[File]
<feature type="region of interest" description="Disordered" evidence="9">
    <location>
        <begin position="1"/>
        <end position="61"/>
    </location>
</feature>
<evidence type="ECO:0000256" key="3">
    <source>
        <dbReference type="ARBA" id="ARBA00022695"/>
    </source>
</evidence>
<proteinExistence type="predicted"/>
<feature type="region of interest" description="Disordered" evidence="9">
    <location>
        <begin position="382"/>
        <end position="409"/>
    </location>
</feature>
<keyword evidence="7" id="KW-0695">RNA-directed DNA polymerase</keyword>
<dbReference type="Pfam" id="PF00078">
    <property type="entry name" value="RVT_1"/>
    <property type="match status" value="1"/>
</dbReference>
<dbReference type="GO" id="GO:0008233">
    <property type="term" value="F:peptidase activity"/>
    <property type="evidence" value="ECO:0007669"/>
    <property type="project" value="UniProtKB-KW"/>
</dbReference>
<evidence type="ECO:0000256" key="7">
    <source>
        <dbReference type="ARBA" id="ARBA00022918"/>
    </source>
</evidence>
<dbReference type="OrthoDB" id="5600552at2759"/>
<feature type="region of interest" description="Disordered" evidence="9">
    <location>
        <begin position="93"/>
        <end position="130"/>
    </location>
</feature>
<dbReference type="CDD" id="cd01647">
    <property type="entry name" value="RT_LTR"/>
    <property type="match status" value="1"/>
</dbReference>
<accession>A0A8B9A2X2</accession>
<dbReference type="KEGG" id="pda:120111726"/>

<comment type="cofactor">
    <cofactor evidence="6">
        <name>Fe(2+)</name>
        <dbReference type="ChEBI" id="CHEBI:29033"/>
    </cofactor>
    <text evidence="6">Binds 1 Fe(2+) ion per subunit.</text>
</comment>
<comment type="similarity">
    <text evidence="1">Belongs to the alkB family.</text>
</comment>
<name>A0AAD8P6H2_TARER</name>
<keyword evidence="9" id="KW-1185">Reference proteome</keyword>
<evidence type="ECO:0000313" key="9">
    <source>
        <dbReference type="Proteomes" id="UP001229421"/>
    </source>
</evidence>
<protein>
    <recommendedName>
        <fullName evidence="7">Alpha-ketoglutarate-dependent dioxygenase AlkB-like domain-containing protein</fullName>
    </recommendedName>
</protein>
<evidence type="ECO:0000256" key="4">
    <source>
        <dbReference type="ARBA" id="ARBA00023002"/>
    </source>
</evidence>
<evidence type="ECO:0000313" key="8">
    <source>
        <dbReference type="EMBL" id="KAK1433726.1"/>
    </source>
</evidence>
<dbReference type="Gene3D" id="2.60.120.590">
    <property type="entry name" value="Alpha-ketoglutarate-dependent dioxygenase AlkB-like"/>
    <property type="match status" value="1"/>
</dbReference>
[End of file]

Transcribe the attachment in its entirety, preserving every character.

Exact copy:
<feature type="region of interest" description="Disordered" evidence="9">
    <location>
        <begin position="1"/>
        <end position="61"/>
    </location>
</feature>
<evidence type="ECO:0000256" key="3">
    <source>
        <dbReference type="ARBA" id="ARBA00022695"/>
    </source>
</evidence>
<proteinExistence type="predicted"/>
<feature type="region of interest" description="Disordered" evidence="9">
    <location>
        <begin position="382"/>
        <end position="409"/>
    </location>
</feature>
<keyword evidence="7" id="KW-0695">RNA-directed DNA polymerase</keyword>
<dbReference type="Pfam" id="PF00078">
    <property type="entry name" value="RVT_1"/>
    <property type="match status" value="1"/>
</dbReference>
<dbReference type="GO" id="GO:0008233">
    <property type="term" value="F:peptidase activity"/>
    <property type="evidence" value="ECO:0007669"/>
    <property type="project" value="UniProtKB-KW"/>
</dbReference>
<evidence type="ECO:0000256" key="7">
    <source>
        <dbReference type="ARBA" id="ARBA00022918"/>
    </source>
</evidence>
<dbReference type="OrthoDB" id="5600552at2759"/>
<feature type="region of interest" description="Disordered" evidence="9">
    <location>
        <begin position="93"/>
        <end position="130"/>
    </location>
</feature>
<dbReference type="CDD" id="cd01647">
    <property type="entry name" value="RT_LTR"/>
    <property type="match status" value="1"/>
</dbReference>
<accession>A0A8B9A2X2</accession>
<dbReference type="KEGG" id="pda:120111726"/>

<comment type="cofactor">
    <cofactor evidence="6">
        <name>Fe(2+)</name>
        <dbReference type="ChEBI" id="CHEBI:29033"/>
    </cofactor>
    <text evidence="6">Binds 1 Fe(2+) ion per subunit.</text>
</comment>
<comment type="similarity">
    <text evidence="1">Belongs to the alkB family.</text>
</comment>
<name>A0AAD8P6H2_TARER</name>
<keyword evidence="9" id="KW-1185">Reference proteome</keyword>
<evidence type="ECO:0000313" key="9">
    <source>
        <dbReference type="Proteomes" id="UP001229421"/>
    </source>
</evidence>
<protein>
    <recommendedName>
        <fullName evidence="7">Alpha-ketoglutarate-dependent dioxygenase AlkB-like domain-containing protein</fullName>
    </recommendedName>
</protein>
<evidence type="ECO:0000256" key="4">
    <source>
        <dbReference type="ARBA" id="ARBA00023002"/>
    </source>
</evidence>
<evidence type="ECO:0000313" key="8">
    <source>
        <dbReference type="EMBL" id="KAK1433726.1"/>
    </source>
</evidence>
<dbReference type="Gene3D" id="2.60.120.590">
    <property type="entry name" value="Alpha-ketoglutarate-dependent dioxygenase AlkB-like"/>
    <property type="match status" value="1"/>
</dbReference>